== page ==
Hair loss and cancer go hand in hand in most people’s minds. In fact, some women with metastatic disease are sometimes asked why they have a full head of hair if they’re in active cancer treatment: “you don’t look sick” is the undertone.
Last year, the Food & Drug Administration (FDA) approved the first scalp cooling device based on a prospective study presented at ASCO by Dr. Hope Rugo from UCSF looking at its use with taxane treatment. They found 66% hair retention among women using the scalp cooling device. Other countries already use scalp cooling. And there is a body of literature looking at risk, since for liquid tumors, like leukemia, there is concern about a small risk of scalp metastasis, although that is not considered to be a risk for solid tumors like breast cancer.
At SABCS this year, Dr. Nangia presented interim analysis data from the SCALP trial (a clever abbreviation of Scalp Cooling Alopecia Prevention) which is the first prospective randomized trial of patients on chemotherapy. The SCALP trial included patients receiving a taxane or anthracycline based chemotherapy. Anthracycline chemo is associated with more hair loss than taxanes.
Results were so positive that study enrollment was stopped early after 229 women with early stage breast cancer completed the informed consent process between December 2104 and September 2016. Patients were randomized two-to-one—meaning two patients did scalp cooling for every one person in the control arm. After four cycles of chemo, in the group using scalp cooling 50% retained their hair, compared to 0% of control group. Although not presented, Dr. Nangia explained in a separate conversation that for patients on taxanes, hair retention was 65%, similar to the results from Dr. Rugo’s study.
It should be noted that the interim analysis presented data after four cycles of chemotherapy and there may be more hair loss after subsequent treatments. It will be important to see if patients eventually lose hair but just lose it later, after cycle six or eight.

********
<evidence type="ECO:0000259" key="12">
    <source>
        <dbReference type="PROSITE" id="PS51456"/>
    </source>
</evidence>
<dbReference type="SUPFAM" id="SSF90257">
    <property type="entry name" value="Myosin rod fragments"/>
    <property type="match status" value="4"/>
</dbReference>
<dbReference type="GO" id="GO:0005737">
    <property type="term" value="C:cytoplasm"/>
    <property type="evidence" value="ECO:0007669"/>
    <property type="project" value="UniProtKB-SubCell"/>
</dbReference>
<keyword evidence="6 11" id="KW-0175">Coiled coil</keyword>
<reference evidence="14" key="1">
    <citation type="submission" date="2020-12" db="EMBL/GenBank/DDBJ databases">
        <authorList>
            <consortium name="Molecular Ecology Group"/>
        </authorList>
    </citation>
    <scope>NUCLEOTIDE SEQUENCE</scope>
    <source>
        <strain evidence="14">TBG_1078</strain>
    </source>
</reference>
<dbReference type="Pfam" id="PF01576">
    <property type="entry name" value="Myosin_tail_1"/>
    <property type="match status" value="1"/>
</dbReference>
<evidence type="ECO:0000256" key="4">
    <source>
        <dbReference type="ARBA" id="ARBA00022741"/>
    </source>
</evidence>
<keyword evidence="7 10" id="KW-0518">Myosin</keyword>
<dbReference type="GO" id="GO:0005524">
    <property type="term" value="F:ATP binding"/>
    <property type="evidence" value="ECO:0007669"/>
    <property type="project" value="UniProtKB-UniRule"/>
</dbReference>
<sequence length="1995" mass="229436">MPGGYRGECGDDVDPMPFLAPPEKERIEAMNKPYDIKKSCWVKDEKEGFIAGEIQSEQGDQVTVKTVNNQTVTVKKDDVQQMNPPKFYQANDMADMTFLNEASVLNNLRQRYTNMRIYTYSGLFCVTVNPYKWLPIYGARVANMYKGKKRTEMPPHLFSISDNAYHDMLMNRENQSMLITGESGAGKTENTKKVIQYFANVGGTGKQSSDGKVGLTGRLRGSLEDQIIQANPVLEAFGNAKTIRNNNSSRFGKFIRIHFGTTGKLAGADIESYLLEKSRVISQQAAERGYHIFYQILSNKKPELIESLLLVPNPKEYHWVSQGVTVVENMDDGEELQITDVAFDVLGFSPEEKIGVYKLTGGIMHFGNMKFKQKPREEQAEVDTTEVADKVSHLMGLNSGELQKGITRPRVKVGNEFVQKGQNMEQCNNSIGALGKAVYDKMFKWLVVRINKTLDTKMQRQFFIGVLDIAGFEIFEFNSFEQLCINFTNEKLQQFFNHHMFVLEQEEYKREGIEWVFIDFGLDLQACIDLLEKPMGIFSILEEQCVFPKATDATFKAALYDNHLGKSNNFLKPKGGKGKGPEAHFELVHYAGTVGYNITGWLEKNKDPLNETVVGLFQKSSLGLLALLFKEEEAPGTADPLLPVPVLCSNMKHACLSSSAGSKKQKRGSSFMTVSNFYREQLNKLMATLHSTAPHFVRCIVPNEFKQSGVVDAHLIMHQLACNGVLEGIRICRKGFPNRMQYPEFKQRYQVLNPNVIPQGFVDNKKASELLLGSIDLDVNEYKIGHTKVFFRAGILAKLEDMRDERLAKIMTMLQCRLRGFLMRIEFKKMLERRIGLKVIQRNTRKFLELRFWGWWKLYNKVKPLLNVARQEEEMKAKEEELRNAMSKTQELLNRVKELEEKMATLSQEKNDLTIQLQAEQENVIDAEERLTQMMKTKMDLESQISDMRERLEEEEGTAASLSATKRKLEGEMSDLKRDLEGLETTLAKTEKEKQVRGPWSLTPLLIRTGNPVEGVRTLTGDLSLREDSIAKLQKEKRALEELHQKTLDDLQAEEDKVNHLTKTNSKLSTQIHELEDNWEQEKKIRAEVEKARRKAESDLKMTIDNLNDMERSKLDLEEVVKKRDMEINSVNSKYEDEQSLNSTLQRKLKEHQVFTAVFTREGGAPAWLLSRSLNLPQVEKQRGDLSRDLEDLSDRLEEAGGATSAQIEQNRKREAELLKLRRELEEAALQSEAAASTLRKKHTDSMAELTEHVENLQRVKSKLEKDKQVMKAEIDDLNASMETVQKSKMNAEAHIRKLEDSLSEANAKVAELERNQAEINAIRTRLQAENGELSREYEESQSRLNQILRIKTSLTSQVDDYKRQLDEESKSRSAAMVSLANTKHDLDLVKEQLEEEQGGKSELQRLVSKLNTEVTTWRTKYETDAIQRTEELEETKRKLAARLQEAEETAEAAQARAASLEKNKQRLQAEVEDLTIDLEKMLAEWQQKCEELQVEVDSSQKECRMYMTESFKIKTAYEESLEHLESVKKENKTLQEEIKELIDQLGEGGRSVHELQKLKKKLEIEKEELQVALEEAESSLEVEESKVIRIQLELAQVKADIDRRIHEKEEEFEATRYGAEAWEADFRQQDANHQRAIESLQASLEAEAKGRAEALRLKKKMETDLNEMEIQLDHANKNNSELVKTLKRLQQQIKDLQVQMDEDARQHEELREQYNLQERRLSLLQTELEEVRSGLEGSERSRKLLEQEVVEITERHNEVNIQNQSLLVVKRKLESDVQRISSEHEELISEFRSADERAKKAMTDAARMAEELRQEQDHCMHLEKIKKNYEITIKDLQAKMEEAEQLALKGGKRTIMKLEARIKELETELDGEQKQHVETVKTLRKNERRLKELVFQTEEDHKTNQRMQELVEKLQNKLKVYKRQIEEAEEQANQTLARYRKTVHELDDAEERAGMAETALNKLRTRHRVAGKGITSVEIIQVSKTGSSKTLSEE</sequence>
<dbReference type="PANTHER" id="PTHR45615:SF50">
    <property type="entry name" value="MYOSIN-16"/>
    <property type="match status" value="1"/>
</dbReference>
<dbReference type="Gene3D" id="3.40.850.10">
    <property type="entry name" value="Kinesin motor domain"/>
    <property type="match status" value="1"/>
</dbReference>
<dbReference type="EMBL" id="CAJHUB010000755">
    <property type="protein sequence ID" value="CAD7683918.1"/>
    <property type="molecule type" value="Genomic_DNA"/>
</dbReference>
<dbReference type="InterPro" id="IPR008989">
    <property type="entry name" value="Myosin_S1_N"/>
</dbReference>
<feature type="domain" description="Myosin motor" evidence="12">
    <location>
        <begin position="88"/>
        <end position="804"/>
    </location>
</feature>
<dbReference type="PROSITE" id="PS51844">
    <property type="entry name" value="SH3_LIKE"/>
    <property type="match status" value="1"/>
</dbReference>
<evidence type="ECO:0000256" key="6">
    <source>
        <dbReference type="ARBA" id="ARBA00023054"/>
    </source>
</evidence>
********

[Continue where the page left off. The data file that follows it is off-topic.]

Previously, options for patients who wanted scalp cooling were rather expensive ice packs that needed to be changed out every 30 minutes. This new device being reported on at SABCS circulates a coolant more like a refrigerator. The device is worn 30 minutes before chemo, during chemo and 90 minutes after. It works by reducing blood flow to hair follicles and may reduce cellular uptake of chemotherapy by the scalp. In a separate conversation, Dr. Nangia explained that getting a tight fit is key to getting the device to work and patients in the early stages of the trial experienced more hair loss than those later in the trial.
In her presentation, Dr. Nangia reported very few patients found it to be uncomfortable, and that most found it to be reasonably comfortable. Patients I’ve talked to who have used a cooling cap, including one woman in the UK, have reported it is quite unpleasant and I was surprised to hear theis response on comfort. There were 54 adverse events, all grade 1 or 2. Most common were headaches, nausea, and dizziness and also some reports of scalp pain and dry skin.
Given that the device works through close contact, it would be expected that hair loss on other parts of the body would be unchanged by scalp cooling. I wondered about women’s feelings about having a full head of hair but no eyelashes and eyebrows. There was no data on patient satisfaction with the device.
Dr. Nangia reports the current cost is $1,500-$3,000 per patient for the device that is available. They are currently seeking FDA clearance. There was no discussion about whether this device, which offers competition to the product already on the market, will help bring the price down and make it accessible to more patients.